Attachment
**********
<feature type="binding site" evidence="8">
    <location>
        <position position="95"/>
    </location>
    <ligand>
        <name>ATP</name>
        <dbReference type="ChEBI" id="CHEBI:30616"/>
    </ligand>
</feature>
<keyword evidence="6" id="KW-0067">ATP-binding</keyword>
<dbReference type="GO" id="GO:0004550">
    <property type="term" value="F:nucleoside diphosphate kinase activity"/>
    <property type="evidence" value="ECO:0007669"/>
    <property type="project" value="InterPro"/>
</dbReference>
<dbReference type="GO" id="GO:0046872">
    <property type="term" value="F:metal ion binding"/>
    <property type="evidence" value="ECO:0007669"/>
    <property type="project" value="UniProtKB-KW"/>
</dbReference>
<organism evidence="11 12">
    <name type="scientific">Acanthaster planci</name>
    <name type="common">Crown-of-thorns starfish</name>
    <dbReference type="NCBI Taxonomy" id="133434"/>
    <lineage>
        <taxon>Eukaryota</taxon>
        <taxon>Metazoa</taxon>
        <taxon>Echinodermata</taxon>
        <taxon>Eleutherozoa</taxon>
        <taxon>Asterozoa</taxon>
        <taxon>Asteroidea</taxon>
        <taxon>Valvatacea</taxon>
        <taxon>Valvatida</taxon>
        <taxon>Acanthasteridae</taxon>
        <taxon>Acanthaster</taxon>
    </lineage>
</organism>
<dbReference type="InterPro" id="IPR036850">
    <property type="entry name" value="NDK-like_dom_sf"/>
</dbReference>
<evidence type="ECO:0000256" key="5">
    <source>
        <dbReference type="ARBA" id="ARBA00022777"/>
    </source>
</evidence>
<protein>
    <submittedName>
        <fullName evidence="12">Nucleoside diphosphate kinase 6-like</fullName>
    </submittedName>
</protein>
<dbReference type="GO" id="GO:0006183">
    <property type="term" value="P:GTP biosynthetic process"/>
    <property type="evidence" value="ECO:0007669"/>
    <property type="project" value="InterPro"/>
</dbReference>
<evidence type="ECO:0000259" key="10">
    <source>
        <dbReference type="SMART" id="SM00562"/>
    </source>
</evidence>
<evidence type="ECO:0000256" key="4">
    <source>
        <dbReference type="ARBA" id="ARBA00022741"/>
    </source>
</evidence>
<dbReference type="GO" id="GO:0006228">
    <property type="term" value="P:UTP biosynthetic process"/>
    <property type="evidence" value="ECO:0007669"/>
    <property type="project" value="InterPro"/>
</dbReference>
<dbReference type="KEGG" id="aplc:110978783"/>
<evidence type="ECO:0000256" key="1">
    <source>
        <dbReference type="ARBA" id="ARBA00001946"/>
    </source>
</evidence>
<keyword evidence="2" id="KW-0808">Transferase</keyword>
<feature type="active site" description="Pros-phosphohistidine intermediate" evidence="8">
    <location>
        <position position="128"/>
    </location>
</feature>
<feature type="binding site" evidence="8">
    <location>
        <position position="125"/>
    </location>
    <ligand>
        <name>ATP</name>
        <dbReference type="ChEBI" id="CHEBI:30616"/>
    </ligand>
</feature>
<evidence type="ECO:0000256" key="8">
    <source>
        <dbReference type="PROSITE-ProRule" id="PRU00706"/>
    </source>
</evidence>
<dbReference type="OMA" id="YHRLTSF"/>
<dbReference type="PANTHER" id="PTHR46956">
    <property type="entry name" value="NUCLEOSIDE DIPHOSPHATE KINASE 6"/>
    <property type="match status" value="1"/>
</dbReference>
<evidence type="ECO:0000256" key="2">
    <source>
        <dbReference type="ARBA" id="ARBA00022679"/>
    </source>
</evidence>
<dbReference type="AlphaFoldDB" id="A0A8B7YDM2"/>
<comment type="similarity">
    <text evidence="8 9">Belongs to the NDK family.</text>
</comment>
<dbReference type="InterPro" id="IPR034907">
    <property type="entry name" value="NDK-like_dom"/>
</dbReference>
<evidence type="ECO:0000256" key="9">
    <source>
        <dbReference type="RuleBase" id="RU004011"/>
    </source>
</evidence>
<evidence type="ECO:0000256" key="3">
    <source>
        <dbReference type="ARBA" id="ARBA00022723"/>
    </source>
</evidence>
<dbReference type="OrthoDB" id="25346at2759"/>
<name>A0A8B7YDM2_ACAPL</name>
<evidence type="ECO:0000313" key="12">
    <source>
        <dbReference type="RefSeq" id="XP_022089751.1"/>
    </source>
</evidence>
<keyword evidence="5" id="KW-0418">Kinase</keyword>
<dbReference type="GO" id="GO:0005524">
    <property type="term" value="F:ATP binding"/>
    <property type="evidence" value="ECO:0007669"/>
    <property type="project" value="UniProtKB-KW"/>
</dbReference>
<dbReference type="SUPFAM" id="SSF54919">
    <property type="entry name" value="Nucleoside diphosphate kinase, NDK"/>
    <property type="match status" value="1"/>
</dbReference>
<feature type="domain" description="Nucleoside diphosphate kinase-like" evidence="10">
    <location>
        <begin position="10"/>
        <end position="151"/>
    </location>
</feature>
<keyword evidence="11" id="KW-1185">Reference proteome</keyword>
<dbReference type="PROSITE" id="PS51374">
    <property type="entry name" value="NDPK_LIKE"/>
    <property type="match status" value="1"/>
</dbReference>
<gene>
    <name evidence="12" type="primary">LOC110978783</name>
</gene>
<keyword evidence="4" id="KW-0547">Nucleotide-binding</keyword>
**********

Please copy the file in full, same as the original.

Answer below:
<feature type="binding site" evidence="8">
    <location>
        <position position="95"/>
    </location>
    <ligand>
        <name>ATP</name>
        <dbReference type="ChEBI" id="CHEBI:30616"/>
    </ligand>
</feature>
<keyword evidence="6" id="KW-0067">ATP-binding</keyword>
<dbReference type="GO" id="GO:0004550">
    <property type="term" value="F:nucleoside diphosphate kinase activity"/>
    <property type="evidence" value="ECO:0007669"/>
    <property type="project" value="InterPro"/>
</dbReference>
<dbReference type="GO" id="GO:0046872">
    <property type="term" value="F:metal ion binding"/>
    <property type="evidence" value="ECO:0007669"/>
    <property type="project" value="UniProtKB-KW"/>
</dbReference>
<organism evidence="11 12">
    <name type="scientific">Acanthaster planci</name>
    <name type="common">Crown-of-thorns starfish</name>
    <dbReference type="NCBI Taxonomy" id="133434"/>
    <lineage>
        <taxon>Eukaryota</taxon>
        <taxon>Metazoa</taxon>
        <taxon>Echinodermata</taxon>
        <taxon>Eleutherozoa</taxon>
        <taxon>Asterozoa</taxon>
        <taxon>Asteroidea</taxon>
        <taxon>Valvatacea</taxon>
        <taxon>Valvatida</taxon>
        <taxon>Acanthasteridae</taxon>
        <taxon>Acanthaster</taxon>
    </lineage>
</organism>
<dbReference type="InterPro" id="IPR036850">
    <property type="entry name" value="NDK-like_dom_sf"/>
</dbReference>
<evidence type="ECO:0000256" key="5">
    <source>
        <dbReference type="ARBA" id="ARBA00022777"/>
    </source>
</evidence>
<protein>
    <submittedName>
        <fullName evidence="12">Nucleoside diphosphate kinase 6-like</fullName>
    </submittedName>
</protein>
<dbReference type="GO" id="GO:0006183">
    <property type="term" value="P:GTP biosynthetic process"/>
    <property type="evidence" value="ECO:0007669"/>
    <property type="project" value="InterPro"/>
</dbReference>
<evidence type="ECO:0000259" key="10">
    <source>
        <dbReference type="SMART" id="SM00562"/>
    </source>
</evidence>
<evidence type="ECO:0000256" key="4">
    <source>
        <dbReference type="ARBA" id="ARBA00022741"/>
    </source>
</evidence>
<dbReference type="GO" id="GO:0006228">
    <property type="term" value="P:UTP biosynthetic process"/>
    <property type="evidence" value="ECO:0007669"/>
    <property type="project" value="InterPro"/>
</dbReference>
<dbReference type="KEGG" id="aplc:110978783"/>
<evidence type="ECO:0000256" key="1">
    <source>
        <dbReference type="ARBA" id="ARBA00001946"/>
    </source>
</evidence>
<keyword evidence="2" id="KW-0808">Transferase</keyword>
<feature type="active site" description="Pros-phosphohistidine intermediate" evidence="8">
    <location>
        <position position="128"/>
    </location>
</feature>
<feature type="binding site" evidence="8">
    <location>
        <position position="125"/>
    </location>
    <ligand>
        <name>ATP</name>
        <dbReference type="ChEBI" id="CHEBI:30616"/>
    </ligand>
</feature>
<evidence type="ECO:0000256" key="8">
    <source>
        <dbReference type="PROSITE-ProRule" id="PRU00706"/>
    </source>
</evidence>
<dbReference type="OMA" id="YHRLTSF"/>
<dbReference type="PANTHER" id="PTHR46956">
    <property type="entry name" value="NUCLEOSIDE DIPHOSPHATE KINASE 6"/>
    <property type="match status" value="1"/>
</dbReference>
<evidence type="ECO:0000256" key="2">
    <source>
        <dbReference type="ARBA" id="ARBA00022679"/>
    </source>
</evidence>
<dbReference type="AlphaFoldDB" id="A0A8B7YDM2"/>
<comment type="similarity">
    <text evidence="8 9">Belongs to the NDK family.</text>
</comment>
<dbReference type="InterPro" id="IPR034907">
    <property type="entry name" value="NDK-like_dom"/>
</dbReference>
<evidence type="ECO:0000256" key="9">
    <source>
        <dbReference type="RuleBase" id="RU004011"/>
    </source>
</evidence>
<evidence type="ECO:0000256" key="3">
    <source>
        <dbReference type="ARBA" id="ARBA00022723"/>
    </source>
</evidence>
<dbReference type="OrthoDB" id="25346at2759"/>
<name>A0A8B7YDM2_ACAPL</name>
<evidence type="ECO:0000313" key="12">
    <source>
        <dbReference type="RefSeq" id="XP_022089751.1"/>
    </source>
</evidence>
<keyword evidence="5" id="KW-0418">Kinase</keyword>
<dbReference type="GO" id="GO:0005524">
    <property type="term" value="F:ATP binding"/>
    <property type="evidence" value="ECO:0007669"/>
    <property type="project" value="UniProtKB-KW"/>
</dbReference>
<dbReference type="SUPFAM" id="SSF54919">
    <property type="entry name" value="Nucleoside diphosphate kinase, NDK"/>
    <property type="match status" value="1"/>
</dbReference>
<feature type="domain" description="Nucleoside diphosphate kinase-like" evidence="10">
    <location>
        <begin position="10"/>
        <end position="151"/>
    </location>
</feature>
<keyword evidence="11" id="KW-1185">Reference proteome</keyword>
<dbReference type="PROSITE" id="PS51374">
    <property type="entry name" value="NDPK_LIKE"/>
    <property type="match status" value="1"/>
</dbReference>
<gene>
    <name evidence="12" type="primary">LOC110978783</name>
</gene>
<keyword evidence="4" id="KW-0547">Nucleotide-binding</keyword>